I maintain this entire website by myself and I bit off more than I could chew. I'm going to post all my new material on JASPER'S BLOG instead of spreading it out over this blog and other pages throughout the website. I need to streamline for better use of my time and make it easier for the reader to find animal related topics by having one blog -- Jasper's Blog. Click here to go to the latest blog.
Click here or on the image to get a free copy of animal protection laws
offered through the Animal Legal Defense Fund.
And excerpt from Bruce Wagman's article:
"I had to learn the science of elephants for my job, and that requirement is one of the fantastic things about practicing animal law, especially for someone like me. That is, in order to do a good job, I am compelled to learn not just the law, but often the biology, physiology, psychology and behaviors of whatever species is at the center of the case I am litigating. For me that is turning work into fun or at least intellectual exploration, which is fun for a law geek like me. Because there are “cat people” and “dog people” and “chimp people;” and when on safari in Africa some people mainly want to see the big cats; others the birds. There is an inherent speciesism, just like when we pet a cat and eat a cow, or think it is bad to eat dog because we do not do it, but it is okay to eat a pig because we do. But I’m a garbage-can animal lover, meaning I love them all." READ FULL ARTICLE
The unimaginable horrors for bears as the demand for bear paw soup continues .... READ MORE
Herbal Alternatives from the World Society for the Protection of Animals
In parts of Asia, bears are farmed for their bile in appallingly cruel conditions. Once extracted, the bile is used in some Traditional Asian Medicines. Read More
WSPA (World Society for the Protection of Animals) is working with the Traditional Asian Medicine (TAM) community to end the use of bear bile by promoting effective herbal and synthetic alternatives.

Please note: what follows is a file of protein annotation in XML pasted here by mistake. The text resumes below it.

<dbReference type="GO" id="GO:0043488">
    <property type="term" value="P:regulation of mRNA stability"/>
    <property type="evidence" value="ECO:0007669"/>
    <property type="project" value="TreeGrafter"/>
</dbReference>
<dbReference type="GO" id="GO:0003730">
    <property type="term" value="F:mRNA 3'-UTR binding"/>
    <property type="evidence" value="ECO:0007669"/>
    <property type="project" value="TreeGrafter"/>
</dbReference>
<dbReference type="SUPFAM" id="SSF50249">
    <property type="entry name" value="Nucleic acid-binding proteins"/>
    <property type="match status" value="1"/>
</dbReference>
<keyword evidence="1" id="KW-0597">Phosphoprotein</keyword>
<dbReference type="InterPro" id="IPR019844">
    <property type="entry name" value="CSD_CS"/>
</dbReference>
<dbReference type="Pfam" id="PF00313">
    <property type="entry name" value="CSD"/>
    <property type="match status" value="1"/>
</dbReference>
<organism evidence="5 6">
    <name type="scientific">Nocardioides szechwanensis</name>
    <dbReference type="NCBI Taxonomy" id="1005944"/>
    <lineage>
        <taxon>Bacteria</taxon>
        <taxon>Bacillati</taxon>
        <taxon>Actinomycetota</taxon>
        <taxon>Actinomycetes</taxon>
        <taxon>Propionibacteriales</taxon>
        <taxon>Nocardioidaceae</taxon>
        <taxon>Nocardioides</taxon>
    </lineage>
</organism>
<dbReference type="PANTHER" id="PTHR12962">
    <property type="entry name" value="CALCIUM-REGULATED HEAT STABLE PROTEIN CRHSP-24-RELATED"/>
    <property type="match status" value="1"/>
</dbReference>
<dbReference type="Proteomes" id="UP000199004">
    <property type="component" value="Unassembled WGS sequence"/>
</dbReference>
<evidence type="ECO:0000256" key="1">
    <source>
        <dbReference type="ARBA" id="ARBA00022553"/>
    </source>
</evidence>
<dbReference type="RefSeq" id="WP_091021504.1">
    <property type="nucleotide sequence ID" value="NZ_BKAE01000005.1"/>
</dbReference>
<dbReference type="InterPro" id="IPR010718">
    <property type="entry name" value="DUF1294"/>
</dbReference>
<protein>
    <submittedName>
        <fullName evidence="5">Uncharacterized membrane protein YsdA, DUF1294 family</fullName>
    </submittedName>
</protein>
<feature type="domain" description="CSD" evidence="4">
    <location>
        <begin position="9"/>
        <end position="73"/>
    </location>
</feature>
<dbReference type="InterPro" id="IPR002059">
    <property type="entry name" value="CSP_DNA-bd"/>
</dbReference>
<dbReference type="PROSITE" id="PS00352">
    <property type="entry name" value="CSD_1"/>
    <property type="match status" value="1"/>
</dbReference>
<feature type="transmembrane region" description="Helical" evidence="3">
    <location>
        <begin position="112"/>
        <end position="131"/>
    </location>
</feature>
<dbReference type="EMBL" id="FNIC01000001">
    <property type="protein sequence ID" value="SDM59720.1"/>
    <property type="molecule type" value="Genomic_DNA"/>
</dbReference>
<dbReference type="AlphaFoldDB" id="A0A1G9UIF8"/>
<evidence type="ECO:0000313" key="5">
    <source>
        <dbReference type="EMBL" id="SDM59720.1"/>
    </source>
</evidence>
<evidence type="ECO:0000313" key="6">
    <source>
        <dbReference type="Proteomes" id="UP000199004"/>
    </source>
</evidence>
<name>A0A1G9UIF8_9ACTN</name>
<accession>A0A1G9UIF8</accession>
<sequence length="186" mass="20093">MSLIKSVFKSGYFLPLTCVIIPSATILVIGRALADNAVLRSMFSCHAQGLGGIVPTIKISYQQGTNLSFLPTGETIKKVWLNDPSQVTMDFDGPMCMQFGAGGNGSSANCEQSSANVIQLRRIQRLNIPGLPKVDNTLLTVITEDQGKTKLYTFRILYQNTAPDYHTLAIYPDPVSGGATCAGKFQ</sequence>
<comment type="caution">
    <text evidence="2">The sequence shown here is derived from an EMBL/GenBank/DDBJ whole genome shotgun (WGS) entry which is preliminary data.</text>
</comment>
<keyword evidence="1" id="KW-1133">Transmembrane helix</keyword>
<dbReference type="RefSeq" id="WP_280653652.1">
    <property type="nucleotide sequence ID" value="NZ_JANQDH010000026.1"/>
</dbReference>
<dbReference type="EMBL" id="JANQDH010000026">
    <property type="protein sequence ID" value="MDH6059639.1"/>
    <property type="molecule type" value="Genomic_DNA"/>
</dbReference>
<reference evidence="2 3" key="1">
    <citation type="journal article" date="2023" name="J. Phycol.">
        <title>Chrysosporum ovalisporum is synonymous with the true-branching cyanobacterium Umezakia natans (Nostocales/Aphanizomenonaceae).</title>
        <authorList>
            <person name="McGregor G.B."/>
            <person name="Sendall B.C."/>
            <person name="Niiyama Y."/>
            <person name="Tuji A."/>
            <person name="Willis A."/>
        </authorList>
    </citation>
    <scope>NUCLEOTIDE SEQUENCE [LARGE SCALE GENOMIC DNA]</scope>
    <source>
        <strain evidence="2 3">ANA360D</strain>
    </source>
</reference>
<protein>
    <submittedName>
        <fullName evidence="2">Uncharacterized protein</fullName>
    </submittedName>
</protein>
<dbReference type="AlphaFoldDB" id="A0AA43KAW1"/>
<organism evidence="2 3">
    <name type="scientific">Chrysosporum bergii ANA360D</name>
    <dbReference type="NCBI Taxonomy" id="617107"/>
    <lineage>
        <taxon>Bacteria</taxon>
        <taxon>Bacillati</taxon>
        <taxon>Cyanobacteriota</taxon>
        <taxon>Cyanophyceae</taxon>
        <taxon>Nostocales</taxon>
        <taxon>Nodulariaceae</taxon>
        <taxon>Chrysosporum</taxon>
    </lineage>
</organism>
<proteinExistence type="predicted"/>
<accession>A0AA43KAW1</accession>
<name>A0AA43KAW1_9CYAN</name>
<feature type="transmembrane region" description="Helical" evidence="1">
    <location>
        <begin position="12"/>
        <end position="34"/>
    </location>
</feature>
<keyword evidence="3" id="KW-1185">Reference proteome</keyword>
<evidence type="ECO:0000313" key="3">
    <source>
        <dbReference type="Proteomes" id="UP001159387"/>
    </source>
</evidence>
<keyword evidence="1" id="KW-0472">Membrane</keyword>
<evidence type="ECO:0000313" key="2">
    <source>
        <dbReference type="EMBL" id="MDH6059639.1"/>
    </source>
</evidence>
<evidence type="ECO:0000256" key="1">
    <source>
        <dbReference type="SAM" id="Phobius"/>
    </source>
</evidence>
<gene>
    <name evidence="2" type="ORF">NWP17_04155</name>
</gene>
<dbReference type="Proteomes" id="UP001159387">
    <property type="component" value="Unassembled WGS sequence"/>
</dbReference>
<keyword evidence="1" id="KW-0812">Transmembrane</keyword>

The bile tradeBears are the only mammals to produce large amounts of ursodeoxycholic acid (UDCA), the active ingredient in bear bile.
Bear farms emerged in the 1980's as a cost effective way to meet the demand for UDCA, which has been used to treat kidney problems and stomach and digestive disorders.
More recently bear bile has been added to non-medicinal products such as wine and shampoo.
Since the 1980's, the number of bears farmed in Asia has increased. Official figures from the region show around 12,000 bears are held in farms.
The conditions are enclosed, barren and lead to physical and mental illness.
"If people realised what is happening, they would be ashamed to be part of the crisis. We don’t want to spend our time catching criminals, we want to stop the crime from happening.” Samuel Wasser, of the University of Washington in Seattle who recently led the study of the of 23 tons of ivory seized over a 12 month period. Read more at International Anti Poaching Foundation.
International Ranger Training Academy
The IAPF Victoria Falls Ranger Training Facility was opened in March of 2010. This international academy on 5000 hectares currently allows up to 28 rangers to be trained at one time. Trainees are exposed to a vast diversity of wildlife and terrain, preparing them to deploy to any area and fulfill the daily challenges of protecting wildlife.
During the course rangers are taught a number of subjects in the classroom before taking these various components and fulfilling the operational requirements of protecting the academy itself.
The Academy was only made possible through the outstanding and unwavering support of the community and all the relevant authorities. It demonstrates what can be achieved when all concerned stakeholders are working together towards a common goal.
10 different subject matter experts make themselves available for instruction at the academy. This diversity in knowledge and teaching methods provides trainees with the best possible platform for achieving everything they can.